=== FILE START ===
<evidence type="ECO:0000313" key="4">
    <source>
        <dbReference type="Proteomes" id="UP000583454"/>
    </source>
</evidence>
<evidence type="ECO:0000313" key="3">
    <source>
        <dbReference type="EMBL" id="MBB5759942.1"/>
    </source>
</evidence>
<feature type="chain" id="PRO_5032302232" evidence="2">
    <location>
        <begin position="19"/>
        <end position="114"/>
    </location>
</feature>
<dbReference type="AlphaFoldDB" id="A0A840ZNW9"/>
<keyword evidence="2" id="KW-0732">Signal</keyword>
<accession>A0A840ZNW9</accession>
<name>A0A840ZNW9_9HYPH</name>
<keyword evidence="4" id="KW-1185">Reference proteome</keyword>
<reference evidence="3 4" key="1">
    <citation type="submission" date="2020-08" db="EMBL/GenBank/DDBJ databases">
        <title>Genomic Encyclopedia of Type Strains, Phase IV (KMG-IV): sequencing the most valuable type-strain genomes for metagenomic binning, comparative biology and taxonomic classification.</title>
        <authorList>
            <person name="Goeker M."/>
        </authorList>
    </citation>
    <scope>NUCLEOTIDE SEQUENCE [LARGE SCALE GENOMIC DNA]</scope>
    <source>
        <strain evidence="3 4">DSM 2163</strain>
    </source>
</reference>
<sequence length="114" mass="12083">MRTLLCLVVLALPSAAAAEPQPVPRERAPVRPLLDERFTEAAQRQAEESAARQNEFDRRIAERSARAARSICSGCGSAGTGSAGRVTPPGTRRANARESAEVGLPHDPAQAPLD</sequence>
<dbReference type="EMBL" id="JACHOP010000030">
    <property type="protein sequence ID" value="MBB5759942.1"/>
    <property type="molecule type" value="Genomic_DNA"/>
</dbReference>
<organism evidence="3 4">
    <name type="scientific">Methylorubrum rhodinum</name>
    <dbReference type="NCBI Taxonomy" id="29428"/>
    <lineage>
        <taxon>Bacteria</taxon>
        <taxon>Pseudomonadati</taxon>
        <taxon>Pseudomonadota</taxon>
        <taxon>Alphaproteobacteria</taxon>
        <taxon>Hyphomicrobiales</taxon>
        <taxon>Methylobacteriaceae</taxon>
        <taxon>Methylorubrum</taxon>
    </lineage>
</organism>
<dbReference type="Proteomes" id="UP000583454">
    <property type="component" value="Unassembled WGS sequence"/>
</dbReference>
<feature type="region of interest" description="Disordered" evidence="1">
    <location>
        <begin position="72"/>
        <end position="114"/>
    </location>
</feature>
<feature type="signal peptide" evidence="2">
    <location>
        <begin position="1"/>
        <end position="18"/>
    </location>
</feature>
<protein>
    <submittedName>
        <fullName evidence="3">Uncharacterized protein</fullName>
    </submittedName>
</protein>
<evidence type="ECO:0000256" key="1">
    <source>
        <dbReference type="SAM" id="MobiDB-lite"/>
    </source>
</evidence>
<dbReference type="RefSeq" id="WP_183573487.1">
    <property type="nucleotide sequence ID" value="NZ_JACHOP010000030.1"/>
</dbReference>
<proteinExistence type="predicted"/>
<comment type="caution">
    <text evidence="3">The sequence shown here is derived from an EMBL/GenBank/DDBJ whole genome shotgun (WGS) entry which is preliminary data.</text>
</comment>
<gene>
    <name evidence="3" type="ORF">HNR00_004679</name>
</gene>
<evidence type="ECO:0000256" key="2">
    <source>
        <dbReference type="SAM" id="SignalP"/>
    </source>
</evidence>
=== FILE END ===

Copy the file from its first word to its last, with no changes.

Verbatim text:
<evidence type="ECO:0000313" key="4">
    <source>
        <dbReference type="Proteomes" id="UP000583454"/>
    </source>
</evidence>
<evidence type="ECO:0000313" key="3">
    <source>
        <dbReference type="EMBL" id="MBB5759942.1"/>
    </source>
</evidence>
<feature type="chain" id="PRO_5032302232" evidence="2">
    <location>
        <begin position="19"/>
        <end position="114"/>
    </location>
</feature>
<dbReference type="AlphaFoldDB" id="A0A840ZNW9"/>
<keyword evidence="2" id="KW-0732">Signal</keyword>
<accession>A0A840ZNW9</accession>
<name>A0A840ZNW9_9HYPH</name>
<keyword evidence="4" id="KW-1185">Reference proteome</keyword>
<reference evidence="3 4" key="1">
    <citation type="submission" date="2020-08" db="EMBL/GenBank/DDBJ databases">
        <title>Genomic Encyclopedia of Type Strains, Phase IV (KMG-IV): sequencing the most valuable type-strain genomes for metagenomic binning, comparative biology and taxonomic classification.</title>
        <authorList>
            <person name="Goeker M."/>
        </authorList>
    </citation>
    <scope>NUCLEOTIDE SEQUENCE [LARGE SCALE GENOMIC DNA]</scope>
    <source>
        <strain evidence="3 4">DSM 2163</strain>
    </source>
</reference>
<sequence length="114" mass="12083">MRTLLCLVVLALPSAAAAEPQPVPRERAPVRPLLDERFTEAAQRQAEESAARQNEFDRRIAERSARAARSICSGCGSAGTGSAGRVTPPGTRRANARESAEVGLPHDPAQAPLD</sequence>
<dbReference type="EMBL" id="JACHOP010000030">
    <property type="protein sequence ID" value="MBB5759942.1"/>
    <property type="molecule type" value="Genomic_DNA"/>
</dbReference>
<organism evidence="3 4">
    <name type="scientific">Methylorubrum rhodinum</name>
    <dbReference type="NCBI Taxonomy" id="29428"/>
    <lineage>
        <taxon>Bacteria</taxon>
        <taxon>Pseudomonadati</taxon>
        <taxon>Pseudomonadota</taxon>
        <taxon>Alphaproteobacteria</taxon>
        <taxon>Hyphomicrobiales</taxon>
        <taxon>Methylobacteriaceae</taxon>
        <taxon>Methylorubrum</taxon>
    </lineage>
</organism>
<dbReference type="Proteomes" id="UP000583454">
    <property type="component" value="Unassembled WGS sequence"/>
</dbReference>
<feature type="region of interest" description="Disordered" evidence="1">
    <location>
        <begin position="72"/>
        <end position="114"/>
    </location>
</feature>
<feature type="signal peptide" evidence="2">
    <location>
        <begin position="1"/>
        <end position="18"/>
    </location>
</feature>
<protein>
    <submittedName>
        <fullName evidence="3">Uncharacterized protein</fullName>
    </submittedName>
</protein>
<evidence type="ECO:0000256" key="1">
    <source>
        <dbReference type="SAM" id="MobiDB-lite"/>
    </source>
</evidence>
<dbReference type="RefSeq" id="WP_183573487.1">
    <property type="nucleotide sequence ID" value="NZ_JACHOP010000030.1"/>
</dbReference>
<proteinExistence type="predicted"/>
<comment type="caution">
    <text evidence="3">The sequence shown here is derived from an EMBL/GenBank/DDBJ whole genome shotgun (WGS) entry which is preliminary data.</text>
</comment>
<gene>
    <name evidence="3" type="ORF">HNR00_004679</name>
</gene>
<evidence type="ECO:0000256" key="2">
    <source>
        <dbReference type="SAM" id="SignalP"/>
    </source>
</evidence>